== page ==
by Dave Gamrath
One-liner: In Bright Green Lies, environmental activists Derrick Jensen, Lierre Keith and Max Wilbert provide a wealth of data to dispute claims that “green” technology can save the planet, and call for major structural changes to human behavior, society and our civilization.
Environmentalism includes a wide spectrum of beliefs. In Bright Green Lies: How the Environmental Movement Lost its Way and What We Can Do About It, authors Derrick Jensen, Lierre Keith and Max Wilbert fall into the “Deep Green” environmentalist camp. They believe that “to save the planet, humans must live within the limits of the natural world”. This will entail “drastic transformations in our societies, culture and lifestyles.” Alternatively, “Bright Green” environmentalists believe we can solve the environmental crises we face through technology, while at the same time allowing our “high-energy lifestyle to continue indefinitely”. The authors claim this is patently untrue, and provide a wealth of data to back this claim. In the process, they slam mainstream environmentalists and organizations for lying to the public. Green technologies are far more interested in saving what they call our “industrial civilization” over saving life on earth.
Bright Green Lies methodically attacks “green energy” sources, including solar, wind, hydro, tidal, biofuels and others. In doing so, they analyze the full systemic requirements for each energy source, from raw materials through manufacturing, transportation, installation, operation, maintenance and disposal. Their point is that when you add up all that is required to implement green energy sources at the levels necessary to replace fossil fuels, including the externalities they cause, the resulting damage to the earth is not much less than sticking with petroleum. The authors also repeatedly stress that green energy is largely just providing additional energy for our industrial civilization, not reducing the usage of fossil fuels (the all-time high for fossil fuel usage was in 2019).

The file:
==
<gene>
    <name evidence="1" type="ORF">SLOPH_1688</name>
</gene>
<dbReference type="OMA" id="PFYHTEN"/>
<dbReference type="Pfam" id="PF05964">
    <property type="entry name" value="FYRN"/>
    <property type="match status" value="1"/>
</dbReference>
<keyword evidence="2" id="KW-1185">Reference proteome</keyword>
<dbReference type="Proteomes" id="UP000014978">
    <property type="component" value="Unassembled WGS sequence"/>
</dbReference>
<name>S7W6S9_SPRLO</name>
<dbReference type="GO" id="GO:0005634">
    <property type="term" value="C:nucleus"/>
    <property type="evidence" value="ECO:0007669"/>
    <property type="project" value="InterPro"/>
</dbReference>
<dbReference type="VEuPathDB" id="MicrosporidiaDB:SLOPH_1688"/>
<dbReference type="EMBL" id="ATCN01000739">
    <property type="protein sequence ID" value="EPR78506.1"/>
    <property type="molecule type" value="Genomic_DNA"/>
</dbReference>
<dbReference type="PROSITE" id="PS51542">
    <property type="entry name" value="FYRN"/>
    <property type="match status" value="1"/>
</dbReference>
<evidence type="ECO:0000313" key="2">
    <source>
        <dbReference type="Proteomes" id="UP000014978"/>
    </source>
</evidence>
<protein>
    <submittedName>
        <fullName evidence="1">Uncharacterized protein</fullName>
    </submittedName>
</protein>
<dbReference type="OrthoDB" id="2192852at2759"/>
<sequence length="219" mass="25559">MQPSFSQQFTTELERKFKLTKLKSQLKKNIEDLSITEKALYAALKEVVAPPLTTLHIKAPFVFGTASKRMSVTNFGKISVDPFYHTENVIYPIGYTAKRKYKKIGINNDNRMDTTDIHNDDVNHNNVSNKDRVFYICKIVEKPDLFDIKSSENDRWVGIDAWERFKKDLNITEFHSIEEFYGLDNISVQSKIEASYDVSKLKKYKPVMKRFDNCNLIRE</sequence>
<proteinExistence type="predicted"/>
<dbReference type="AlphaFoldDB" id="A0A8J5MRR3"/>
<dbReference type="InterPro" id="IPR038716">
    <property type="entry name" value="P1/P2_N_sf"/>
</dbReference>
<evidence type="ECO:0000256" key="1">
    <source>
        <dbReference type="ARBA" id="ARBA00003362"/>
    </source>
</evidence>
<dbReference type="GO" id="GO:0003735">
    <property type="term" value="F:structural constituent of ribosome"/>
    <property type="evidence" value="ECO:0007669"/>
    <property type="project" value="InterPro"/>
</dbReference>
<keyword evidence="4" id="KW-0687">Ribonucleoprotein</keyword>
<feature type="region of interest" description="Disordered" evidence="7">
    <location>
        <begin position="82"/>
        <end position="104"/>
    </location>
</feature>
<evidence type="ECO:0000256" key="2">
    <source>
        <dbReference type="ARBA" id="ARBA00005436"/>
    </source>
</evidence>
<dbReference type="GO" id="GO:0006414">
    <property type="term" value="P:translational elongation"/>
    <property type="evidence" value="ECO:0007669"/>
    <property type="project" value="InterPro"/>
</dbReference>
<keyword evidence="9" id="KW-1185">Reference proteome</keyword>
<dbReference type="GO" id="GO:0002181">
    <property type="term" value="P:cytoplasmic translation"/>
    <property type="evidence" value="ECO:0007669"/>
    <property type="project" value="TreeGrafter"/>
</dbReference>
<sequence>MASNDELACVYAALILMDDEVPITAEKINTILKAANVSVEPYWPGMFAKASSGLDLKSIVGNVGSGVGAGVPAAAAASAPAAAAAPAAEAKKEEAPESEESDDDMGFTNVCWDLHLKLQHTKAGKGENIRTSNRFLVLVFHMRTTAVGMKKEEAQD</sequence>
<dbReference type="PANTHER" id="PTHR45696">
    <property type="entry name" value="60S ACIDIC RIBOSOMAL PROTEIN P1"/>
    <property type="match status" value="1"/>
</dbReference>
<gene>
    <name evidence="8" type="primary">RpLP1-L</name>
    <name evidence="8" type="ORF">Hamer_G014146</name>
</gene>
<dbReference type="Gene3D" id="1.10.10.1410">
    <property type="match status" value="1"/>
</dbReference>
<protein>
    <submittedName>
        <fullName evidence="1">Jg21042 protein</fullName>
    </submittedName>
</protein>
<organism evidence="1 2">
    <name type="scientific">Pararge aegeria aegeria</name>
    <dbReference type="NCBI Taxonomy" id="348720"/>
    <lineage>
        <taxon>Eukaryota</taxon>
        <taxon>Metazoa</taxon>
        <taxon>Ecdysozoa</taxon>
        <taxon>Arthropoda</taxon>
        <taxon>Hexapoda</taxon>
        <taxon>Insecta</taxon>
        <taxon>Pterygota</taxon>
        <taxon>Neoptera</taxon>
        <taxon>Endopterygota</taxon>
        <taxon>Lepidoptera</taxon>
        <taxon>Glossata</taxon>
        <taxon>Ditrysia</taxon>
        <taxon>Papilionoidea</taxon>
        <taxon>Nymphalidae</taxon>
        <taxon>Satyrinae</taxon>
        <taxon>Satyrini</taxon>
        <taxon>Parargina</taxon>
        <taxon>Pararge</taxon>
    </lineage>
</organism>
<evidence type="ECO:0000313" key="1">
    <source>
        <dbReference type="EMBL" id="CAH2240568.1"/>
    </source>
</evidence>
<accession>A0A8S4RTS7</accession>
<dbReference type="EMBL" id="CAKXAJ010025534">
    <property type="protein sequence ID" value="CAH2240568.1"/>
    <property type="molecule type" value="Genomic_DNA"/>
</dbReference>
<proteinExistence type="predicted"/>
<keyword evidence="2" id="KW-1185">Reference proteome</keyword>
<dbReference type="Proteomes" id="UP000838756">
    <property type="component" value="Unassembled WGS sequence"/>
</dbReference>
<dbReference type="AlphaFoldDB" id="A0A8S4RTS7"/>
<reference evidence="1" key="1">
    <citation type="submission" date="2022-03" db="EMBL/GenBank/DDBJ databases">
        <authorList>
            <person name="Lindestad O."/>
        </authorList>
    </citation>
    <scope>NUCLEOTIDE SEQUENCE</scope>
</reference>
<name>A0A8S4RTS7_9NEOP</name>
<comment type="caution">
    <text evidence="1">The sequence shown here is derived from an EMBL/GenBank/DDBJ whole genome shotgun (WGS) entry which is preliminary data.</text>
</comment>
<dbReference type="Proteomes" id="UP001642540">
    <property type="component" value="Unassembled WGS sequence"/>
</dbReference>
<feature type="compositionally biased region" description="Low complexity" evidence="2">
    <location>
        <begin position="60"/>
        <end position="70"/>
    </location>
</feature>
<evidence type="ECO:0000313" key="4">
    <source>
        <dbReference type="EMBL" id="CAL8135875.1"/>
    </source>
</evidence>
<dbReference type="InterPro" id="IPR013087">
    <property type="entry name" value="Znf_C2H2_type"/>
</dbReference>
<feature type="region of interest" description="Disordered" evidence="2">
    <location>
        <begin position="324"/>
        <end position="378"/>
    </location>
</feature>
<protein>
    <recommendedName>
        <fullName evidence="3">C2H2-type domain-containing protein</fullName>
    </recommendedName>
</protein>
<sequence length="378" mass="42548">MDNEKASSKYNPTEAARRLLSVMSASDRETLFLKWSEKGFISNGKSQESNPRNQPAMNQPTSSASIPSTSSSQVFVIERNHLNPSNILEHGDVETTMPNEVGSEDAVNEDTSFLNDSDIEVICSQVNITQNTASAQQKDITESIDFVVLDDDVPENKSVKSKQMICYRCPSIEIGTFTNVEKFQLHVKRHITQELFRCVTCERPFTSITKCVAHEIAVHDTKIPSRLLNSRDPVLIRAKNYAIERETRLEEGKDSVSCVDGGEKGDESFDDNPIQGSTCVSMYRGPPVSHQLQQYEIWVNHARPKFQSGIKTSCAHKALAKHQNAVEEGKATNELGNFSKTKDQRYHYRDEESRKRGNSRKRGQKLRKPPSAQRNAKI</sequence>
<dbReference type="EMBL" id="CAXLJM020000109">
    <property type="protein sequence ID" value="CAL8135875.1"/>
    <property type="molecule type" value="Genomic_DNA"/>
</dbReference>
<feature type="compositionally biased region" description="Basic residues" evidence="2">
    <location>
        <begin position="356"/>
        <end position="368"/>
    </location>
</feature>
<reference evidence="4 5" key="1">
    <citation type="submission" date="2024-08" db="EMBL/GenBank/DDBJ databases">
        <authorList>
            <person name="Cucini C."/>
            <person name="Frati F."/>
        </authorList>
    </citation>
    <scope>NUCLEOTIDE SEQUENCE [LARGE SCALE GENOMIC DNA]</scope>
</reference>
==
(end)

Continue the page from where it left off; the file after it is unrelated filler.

In its nearly 500 pages, Bright Green Lies provides many, many examples. Regarding solar energy, they detail the extensive mining required for materials, and how manufacturing silicon emits extensive carbon, pollutants, and waste. They show how the solar panel manufacturing process poisons the earth. They go through this same systemic analysis for wind turbines. Their point, again, is that manufacturing green energy is a dirty, resource intensive process. With wind energy, they also discuss the massive bird and bat kills from wind turbines. Building wind turbines to levels needed to replace fossil fuels would result in over 100 million bird kills and 250 million bat kills annually, on top of the already ongoing bird and bat population collapses due to environmental degradation.
The authors write “the entire bright green scheme depends on energy storage”, and try to prove that needed storage levels are impossible, and that trying to build them will be incredibly harmful to the planet. They write that “the grid itself is destroying the planet”, and show why. They challenge energy efficiencies as not resulting in meaningful reductions of energy usage. They provide extensive data to show that the claimed benefits from recycling are largely a myth, and that the true purpose of recycling is to help industry. They attack biofuels, biomass (the burning of trash for energy), geothermal energy, and harvesting energy from tides. They provide especially damning data on the damage caused by mining, shipping and hydropower. And they dedicate a chapter to showing how sustainable cities are a false solution, with illusory benefits. They also reject geoengineering (the injecting of aerosols into the upper atmosphere to reflect solar radiation) as a disaster waiting to happen.